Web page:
Music by Jody Shelton
Directed and Choreographed by Christopher Pazdernik
Music Direction by David Kornfeld
Produced by Underscore Theatre Company
Playing at The Chopin Theatre, Chicago
Clichés Can Be Fun
Underscore Theatre Company is dedicated to developing new musicals and guiding works that are not yet fully-formed. While you never know exactly what you’re going to get, their shows are generally fun, and crafted by much more serious minds than the term “experimental” is often used to excuse. So it is with The Story of a Story (The Untold Story), the product of Colbert Report writer Peter Gwinn and Second City musical director Jody Shelton, who are used to improvising their musicals. The Story of a Story is about the writing process, and the common fears amonng artists that they are unworthy of success and that their work is clichéd. The tale is amusing, and with the comedic talent of thirteen-person cast under the direction of Christopher Pazdernik, creates an entertaining evening that anybody who’s tired of mediocre entertainment can appreciate.
Ben (Max DeTogne) is a frustrated novelist who works writing text for coloring books. Due to his fear of being unoriginal, he has never actually written a novel. His illustrator, Maggie (Lauren Paris) once dreamed of being a graphic designer, but her business failed, so she has given up on wanting good things. They are frequently harangued by their lecherous, annoying, unsociable creative manager Darwin (Kirk Osgood) about the marketability of derivative, mindless works, and told that true creative energy is best channeled into fanfiction, much to Ben’s chagrin. One day, the spam filter at work fails, and Ben receives a video offer from a mysterious man called Submarine Q. Masterful (Kevin Bishop), who is looking for creative writers. Masterful’s video is magical, and sucks Ben into the World of Creativity, an alternative dimension inhabited entirely by clichéd characters. Ben is uninterested in creating content there, and returns home, but Darwin jumps right in. Masterful again appeals for help, this time to get rid of Darwin, and Ben obliges, along with Maggie.
To begin their quest, Masterful suggests that Ben create a loser everyman protagonist, who is inspired by a manic pixie dream girl. Ben and Maggie are disgusted, but Darwin is intrigued by the possibility of a world full of loose women, and Masterful switches his affections. It turns out that Masterful’s evil plan is to invade the real world, wipe out creativity forever, and then finally publish his hackneyed graphic novel. With the assistance of the dream girl (Sarah Hoch), a Chicago cop who retires in three days (Gerald Richardson), the Wife of Bath (Kate Garassino), and an assortment of other people dissatisfied with their status as clichés, it’s up to Ben and Maggie to save art from Masterful and Darwin. Could they fall in love along the way?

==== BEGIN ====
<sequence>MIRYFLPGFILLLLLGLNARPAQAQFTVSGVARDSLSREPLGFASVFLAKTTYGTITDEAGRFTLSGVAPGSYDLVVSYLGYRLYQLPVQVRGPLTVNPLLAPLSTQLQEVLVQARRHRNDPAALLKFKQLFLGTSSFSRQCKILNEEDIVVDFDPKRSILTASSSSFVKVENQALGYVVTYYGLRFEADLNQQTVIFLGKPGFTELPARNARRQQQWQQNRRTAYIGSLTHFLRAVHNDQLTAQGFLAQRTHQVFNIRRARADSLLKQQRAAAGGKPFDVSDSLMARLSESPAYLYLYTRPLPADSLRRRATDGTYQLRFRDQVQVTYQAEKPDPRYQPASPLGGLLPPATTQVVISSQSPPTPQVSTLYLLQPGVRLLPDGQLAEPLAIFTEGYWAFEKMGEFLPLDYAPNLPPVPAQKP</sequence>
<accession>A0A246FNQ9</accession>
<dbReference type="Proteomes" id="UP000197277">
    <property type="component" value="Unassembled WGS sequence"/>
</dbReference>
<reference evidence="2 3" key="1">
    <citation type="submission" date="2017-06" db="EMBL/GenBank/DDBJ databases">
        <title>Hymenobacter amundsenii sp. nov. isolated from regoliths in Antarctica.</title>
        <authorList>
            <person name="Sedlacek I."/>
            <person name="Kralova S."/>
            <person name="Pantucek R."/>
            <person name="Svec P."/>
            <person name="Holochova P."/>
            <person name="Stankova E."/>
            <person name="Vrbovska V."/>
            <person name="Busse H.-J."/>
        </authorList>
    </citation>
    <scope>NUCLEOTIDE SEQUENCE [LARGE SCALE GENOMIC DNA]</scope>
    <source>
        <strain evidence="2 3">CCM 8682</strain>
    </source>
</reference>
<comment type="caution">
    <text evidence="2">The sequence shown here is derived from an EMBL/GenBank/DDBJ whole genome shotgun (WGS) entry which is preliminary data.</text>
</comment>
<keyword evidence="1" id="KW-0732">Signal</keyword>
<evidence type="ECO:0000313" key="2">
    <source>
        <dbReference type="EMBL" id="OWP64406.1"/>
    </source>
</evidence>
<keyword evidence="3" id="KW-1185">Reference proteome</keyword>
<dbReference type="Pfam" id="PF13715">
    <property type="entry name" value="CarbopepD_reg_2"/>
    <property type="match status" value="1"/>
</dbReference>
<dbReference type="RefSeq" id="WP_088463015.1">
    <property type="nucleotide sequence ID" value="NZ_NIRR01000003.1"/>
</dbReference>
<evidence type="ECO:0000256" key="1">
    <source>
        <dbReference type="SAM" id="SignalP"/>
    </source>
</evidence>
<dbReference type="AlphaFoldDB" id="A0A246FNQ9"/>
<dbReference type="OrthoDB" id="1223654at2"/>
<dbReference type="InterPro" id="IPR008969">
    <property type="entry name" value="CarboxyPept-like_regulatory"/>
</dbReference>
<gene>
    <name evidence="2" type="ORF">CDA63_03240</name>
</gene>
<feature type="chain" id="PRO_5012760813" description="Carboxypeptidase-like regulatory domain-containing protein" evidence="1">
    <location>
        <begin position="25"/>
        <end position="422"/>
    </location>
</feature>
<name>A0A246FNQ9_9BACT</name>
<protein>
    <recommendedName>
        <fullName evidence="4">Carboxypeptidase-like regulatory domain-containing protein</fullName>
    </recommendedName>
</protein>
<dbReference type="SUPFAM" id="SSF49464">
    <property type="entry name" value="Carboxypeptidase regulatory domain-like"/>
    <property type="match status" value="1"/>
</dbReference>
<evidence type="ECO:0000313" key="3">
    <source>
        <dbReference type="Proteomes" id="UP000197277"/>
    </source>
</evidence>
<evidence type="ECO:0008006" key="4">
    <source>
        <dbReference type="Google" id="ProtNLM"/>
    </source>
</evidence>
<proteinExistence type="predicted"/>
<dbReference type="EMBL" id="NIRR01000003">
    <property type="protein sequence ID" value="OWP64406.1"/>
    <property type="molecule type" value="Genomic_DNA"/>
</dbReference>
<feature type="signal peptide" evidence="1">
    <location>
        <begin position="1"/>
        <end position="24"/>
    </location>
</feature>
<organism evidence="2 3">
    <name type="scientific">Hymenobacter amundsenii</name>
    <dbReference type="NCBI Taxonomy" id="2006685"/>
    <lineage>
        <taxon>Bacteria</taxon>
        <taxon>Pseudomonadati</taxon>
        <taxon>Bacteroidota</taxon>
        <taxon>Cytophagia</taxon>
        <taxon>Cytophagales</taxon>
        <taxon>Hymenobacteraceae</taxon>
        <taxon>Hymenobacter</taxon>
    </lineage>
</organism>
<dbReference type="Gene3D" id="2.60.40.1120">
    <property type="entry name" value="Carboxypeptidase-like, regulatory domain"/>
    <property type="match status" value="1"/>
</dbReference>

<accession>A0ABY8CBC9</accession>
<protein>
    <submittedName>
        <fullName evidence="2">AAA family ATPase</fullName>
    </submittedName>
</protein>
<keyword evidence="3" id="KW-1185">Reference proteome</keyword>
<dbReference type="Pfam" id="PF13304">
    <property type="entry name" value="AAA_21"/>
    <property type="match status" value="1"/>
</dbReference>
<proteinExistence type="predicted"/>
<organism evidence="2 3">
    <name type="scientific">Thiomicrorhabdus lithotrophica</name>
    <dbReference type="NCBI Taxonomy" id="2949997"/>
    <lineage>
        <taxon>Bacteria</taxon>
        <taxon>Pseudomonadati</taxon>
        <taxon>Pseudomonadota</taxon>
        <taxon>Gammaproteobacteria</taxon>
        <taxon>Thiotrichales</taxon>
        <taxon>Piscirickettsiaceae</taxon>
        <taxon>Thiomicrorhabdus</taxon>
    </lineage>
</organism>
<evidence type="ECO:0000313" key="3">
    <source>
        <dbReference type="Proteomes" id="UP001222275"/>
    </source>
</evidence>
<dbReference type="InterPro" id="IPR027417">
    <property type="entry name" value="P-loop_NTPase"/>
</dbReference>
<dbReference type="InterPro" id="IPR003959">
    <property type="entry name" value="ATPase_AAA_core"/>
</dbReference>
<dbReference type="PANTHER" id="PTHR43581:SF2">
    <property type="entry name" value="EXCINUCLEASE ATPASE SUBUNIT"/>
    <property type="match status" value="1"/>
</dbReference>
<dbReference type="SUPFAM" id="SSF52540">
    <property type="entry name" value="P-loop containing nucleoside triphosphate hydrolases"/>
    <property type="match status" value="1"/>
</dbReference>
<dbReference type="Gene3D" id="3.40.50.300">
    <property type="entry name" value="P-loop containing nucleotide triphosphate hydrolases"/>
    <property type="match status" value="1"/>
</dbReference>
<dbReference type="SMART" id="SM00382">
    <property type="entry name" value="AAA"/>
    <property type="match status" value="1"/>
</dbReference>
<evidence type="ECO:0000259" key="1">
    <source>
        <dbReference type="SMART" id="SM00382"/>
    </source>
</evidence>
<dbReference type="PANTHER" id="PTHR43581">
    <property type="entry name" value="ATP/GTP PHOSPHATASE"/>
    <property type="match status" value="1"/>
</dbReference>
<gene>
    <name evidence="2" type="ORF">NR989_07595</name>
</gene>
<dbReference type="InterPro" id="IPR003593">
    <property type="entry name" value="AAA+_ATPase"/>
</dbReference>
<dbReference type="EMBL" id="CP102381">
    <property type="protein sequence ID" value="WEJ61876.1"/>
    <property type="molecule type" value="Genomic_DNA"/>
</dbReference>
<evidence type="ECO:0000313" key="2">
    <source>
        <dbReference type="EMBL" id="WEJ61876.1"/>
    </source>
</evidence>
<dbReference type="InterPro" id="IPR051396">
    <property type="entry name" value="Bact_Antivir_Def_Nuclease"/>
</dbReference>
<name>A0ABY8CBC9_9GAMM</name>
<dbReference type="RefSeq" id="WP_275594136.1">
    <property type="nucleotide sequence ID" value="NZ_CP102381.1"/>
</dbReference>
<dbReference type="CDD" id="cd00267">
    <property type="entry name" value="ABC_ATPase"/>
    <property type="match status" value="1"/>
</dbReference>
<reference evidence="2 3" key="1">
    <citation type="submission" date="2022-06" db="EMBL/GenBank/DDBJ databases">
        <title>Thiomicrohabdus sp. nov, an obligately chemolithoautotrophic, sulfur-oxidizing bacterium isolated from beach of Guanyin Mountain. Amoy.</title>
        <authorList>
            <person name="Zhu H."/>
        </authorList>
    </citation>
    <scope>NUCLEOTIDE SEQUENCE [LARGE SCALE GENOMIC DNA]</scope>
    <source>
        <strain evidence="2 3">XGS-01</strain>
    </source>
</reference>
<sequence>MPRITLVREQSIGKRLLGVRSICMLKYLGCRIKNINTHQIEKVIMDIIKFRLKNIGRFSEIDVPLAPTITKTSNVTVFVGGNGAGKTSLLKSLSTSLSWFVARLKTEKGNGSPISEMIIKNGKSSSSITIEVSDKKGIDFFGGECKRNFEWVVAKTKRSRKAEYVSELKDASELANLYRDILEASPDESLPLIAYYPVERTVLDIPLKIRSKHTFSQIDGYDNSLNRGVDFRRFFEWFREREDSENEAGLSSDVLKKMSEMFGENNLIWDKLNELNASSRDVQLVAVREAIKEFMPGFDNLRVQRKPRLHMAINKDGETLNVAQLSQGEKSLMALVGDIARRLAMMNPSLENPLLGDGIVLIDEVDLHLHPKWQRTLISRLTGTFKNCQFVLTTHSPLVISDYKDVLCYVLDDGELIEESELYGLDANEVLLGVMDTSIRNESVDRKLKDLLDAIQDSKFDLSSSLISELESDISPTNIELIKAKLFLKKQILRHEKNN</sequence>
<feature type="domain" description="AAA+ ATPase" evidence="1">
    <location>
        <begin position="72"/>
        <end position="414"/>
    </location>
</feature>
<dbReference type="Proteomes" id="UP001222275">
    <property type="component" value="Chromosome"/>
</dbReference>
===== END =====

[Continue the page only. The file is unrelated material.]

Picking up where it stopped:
The supporting cast deserves a huge amount of credit for making The Story of a Story work as well as it does. Except for the four leads, the actors shift between dozens of parts, usually to great hilarity. They are assisted by a vast array of costumes by Kate Setzer Kamphausen, a parade of goofy, two-dimensional set pieces by Greg Pinsoneault, and one of the hardest working backstage crews around. Even in the Chopin’s small basement, the imaginary world feels vast. Much of the fun in the characters comes from their revelation, but Gwinn and Shelton often have a clever point to make about their use, or one other artists will nod in familiarity with.
Max DeTogne has quickly established himself as one of the most talented singers among the up-and-coming actors, and Lauren Paris makes clever, nuanced character choices. Together, they’re quite the appealing couple, even though the music they have to sing is somewhat limited (the band only has four members, one of whom plays keyboard). The most memorable of the show’s pop songs in the anguished power ballad “A Tale No Longer Told,” sung by the Wife of Bath after she and the other outdated stereotypes are banished to the void. Bishop, as Masterful, gets to sing a clever opening number that promises the musical will warm our hearts, which it does, and the music serves mainly to reinforce the show’s jocularity.
Bishop’s comic-villainous performance is one of the most enjoyable aspects of the show. Besides his goofy overture, he also gets a finale in which he proclaims the authors just blew our minds, by discovering clichés can be made successful even if their overdone, as long as they’re used in distinctive ways. Ironically, or perhaps, most appropriately, The Story of a Story (The Untold Story) isn’t even that unique in its approach, or comparatively all that outrageous. The concept of fictional dramatic characters ending up in a shared afterlife and attempting to influence the real world to make entertainment less artful was explored in Jeff Whitty’s 2006 play The Further Adventures of Hedda Gabler (and is similar to the Emmy-winning South Park arc Imaginationland from the following year). But those weren’t musicals, and I think Submarine Q. Masterful’s proclamation is tongue-in-cheek. The clichés in this production are indeed used thoughtfully, and like any good parody, The Story of a Story actually is an interesting tale in its own right.
This show has been Jeff recommended.
Playing at The Chopin Theatre downstairs, 1543 W Division Street, Chicago. Tickets are $20; to order, call 312-646-0975 or visit underscoretheatre.org. Performances are through November 8. Running time is two hours and twenty minutes with one intermission.